The Sentinel Project for Genocide Prevention: A Blueprint for Local, Nonviolent Responses to Mass Atrocities (Part I)
8 August 2013
The task of preventing and responding to mass atrocities mostly falls to international organizations. While the UN and other regional organizations often develop approaches to mass atrocities and political violence, bureaucracy and competing political interests inhibit timely and effective mitigation efforts. In light of this response gap, the persistently common occurrence of intrastate wars, and a peacebuilding culture that disproportionately focuses on the national level, prevention and response strategies must further examine how communities can protect themselves from the specter of mass killing.
To understand how nonviolent, local responses to mass atrocities can be effective, a brief typology of mass atrocities is helpful. According to Harff (2003) and Valentino (2004), mass atrocities almost always occur during war. In these moments of upheaval, extremists have a better chance of seizing power and the pursuing their radical goals. While such agendas certainly do not always lead to mass killing, if perpetrators do not see another way to achieve their goal mass atrocities often result. (…) Other conditions that have been demonstrated to be conducive to mass atrocities are: authoritarian regimes, group-based inequality, political polarization, and the existence of two main ethnic groups in which one is much smaller than the other. (…)
While scholars such as Daniel Goldhagen have argued that mass atrocities occur because of widespread hate and complicity among the perpetrator group, the reality is more complex. Valentino argues that for mass atrocities to occur, it really only takes a small group of perpetrators in power and the complicity of society, which is uncomfortably often quite forthcoming. Even in historical mass atrocities such as Rwanda, a relatively small number of individuals actually participated in the killing. Killers are almost always part of military or paramilitary organizations, though civilians do play a large role in obtaining information and giving denunciations to armed actors. In that sense are mass atrocities often quite personal. As Kalyvas points out, these micro-level interactions help explain the often vast variation in violence levels by area in civil wars.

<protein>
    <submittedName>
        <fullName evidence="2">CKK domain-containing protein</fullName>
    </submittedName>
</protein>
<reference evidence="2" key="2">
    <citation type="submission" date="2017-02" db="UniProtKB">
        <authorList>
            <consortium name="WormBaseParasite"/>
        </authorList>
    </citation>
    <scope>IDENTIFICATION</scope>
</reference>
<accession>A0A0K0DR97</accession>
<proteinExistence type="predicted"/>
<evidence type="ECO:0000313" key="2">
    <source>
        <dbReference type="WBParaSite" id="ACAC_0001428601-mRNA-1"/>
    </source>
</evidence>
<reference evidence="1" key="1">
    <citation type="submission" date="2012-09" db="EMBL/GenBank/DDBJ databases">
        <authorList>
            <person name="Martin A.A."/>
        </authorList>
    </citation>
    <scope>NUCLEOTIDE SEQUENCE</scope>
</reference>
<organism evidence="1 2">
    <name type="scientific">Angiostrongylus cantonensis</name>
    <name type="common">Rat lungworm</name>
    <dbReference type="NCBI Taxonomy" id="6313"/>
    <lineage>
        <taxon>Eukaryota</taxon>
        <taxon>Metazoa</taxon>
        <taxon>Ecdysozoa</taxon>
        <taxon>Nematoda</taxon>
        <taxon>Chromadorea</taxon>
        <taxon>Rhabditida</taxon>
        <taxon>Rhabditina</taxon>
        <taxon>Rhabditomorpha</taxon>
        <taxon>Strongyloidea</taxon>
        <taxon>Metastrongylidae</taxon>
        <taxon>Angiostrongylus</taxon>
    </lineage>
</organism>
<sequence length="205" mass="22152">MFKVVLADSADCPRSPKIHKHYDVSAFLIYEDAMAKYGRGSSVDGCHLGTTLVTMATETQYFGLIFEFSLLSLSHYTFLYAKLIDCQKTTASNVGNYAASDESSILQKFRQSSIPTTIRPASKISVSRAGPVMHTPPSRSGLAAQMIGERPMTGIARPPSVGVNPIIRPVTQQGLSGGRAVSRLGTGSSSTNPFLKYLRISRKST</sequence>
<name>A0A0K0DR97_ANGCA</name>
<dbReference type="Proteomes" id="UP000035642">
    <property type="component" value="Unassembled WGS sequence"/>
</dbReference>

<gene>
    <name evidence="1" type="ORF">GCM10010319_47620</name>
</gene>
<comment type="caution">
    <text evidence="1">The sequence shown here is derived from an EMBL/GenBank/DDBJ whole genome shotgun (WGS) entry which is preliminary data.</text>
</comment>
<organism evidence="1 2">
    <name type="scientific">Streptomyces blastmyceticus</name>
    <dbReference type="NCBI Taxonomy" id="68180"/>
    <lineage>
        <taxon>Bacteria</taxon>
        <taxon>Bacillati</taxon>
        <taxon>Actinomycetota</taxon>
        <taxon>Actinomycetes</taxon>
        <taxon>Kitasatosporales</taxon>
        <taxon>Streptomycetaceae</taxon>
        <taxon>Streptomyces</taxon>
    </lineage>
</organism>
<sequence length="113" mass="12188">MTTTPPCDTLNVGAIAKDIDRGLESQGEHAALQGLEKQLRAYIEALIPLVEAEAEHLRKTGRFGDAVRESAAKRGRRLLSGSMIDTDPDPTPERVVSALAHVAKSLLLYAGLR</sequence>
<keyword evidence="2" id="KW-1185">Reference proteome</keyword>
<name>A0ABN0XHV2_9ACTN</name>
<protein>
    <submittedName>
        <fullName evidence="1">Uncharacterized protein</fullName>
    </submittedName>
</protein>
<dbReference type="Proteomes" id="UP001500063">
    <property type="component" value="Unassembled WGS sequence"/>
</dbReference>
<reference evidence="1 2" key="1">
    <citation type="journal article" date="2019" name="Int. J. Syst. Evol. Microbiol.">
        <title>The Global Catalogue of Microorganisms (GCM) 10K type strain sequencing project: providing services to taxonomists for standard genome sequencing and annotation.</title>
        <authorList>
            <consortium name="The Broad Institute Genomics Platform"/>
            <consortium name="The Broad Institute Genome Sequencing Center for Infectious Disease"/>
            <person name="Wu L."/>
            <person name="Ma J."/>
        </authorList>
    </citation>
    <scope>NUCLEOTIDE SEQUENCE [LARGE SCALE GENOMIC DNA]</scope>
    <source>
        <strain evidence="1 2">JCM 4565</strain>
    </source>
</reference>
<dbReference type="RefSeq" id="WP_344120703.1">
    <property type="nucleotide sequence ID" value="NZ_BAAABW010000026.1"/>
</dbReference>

Responding nonviolently to mass atrocities on the local level is often a necessity as communities rarely have the military might to take on armed actors (though vigilante groups in Mexico and village defense forces in Colombia and Liberia are examples). (…) However, scholarship on atrocity prevention and response has historically neglected the role that civilians play in their own defense (that fact was a main motivator for conducting this research). Scholars frequently and erroneously charge that once violence in a mass atrocity situation has begun, there is little civilians can do to stop it. This statement relies on two false assumptions. First, it sees violence as dichotomous: either there is a mass atrocity or there isn’t. Mass atrocities are a process in which violence builds and self-reinforces. Certainly it becomes harder for civilians to intervene further along in the process, but that does not mean there is a point at which they immediately lose all effectiveness. Second, it ignores the role civilians play in encouraging or slowing violence. Numerous historical examples, from Colombia to Greece to the Philippines (Kaplan, Kalyvas, and Hancock and Mitchell respectively) demonstrate how civilians are able to decrease violence through strategic interactions with armed forces. Finally, an emerging theme in conflict scholarship (Autesserre, Kalyvas, Kaplan) is attempting to understand the micro-dynamics of violence. While more scholarship is certainly needed on the subject, the influence of individual civilians and communities on the course of armed conflict is likely larger than scholars previously believed.
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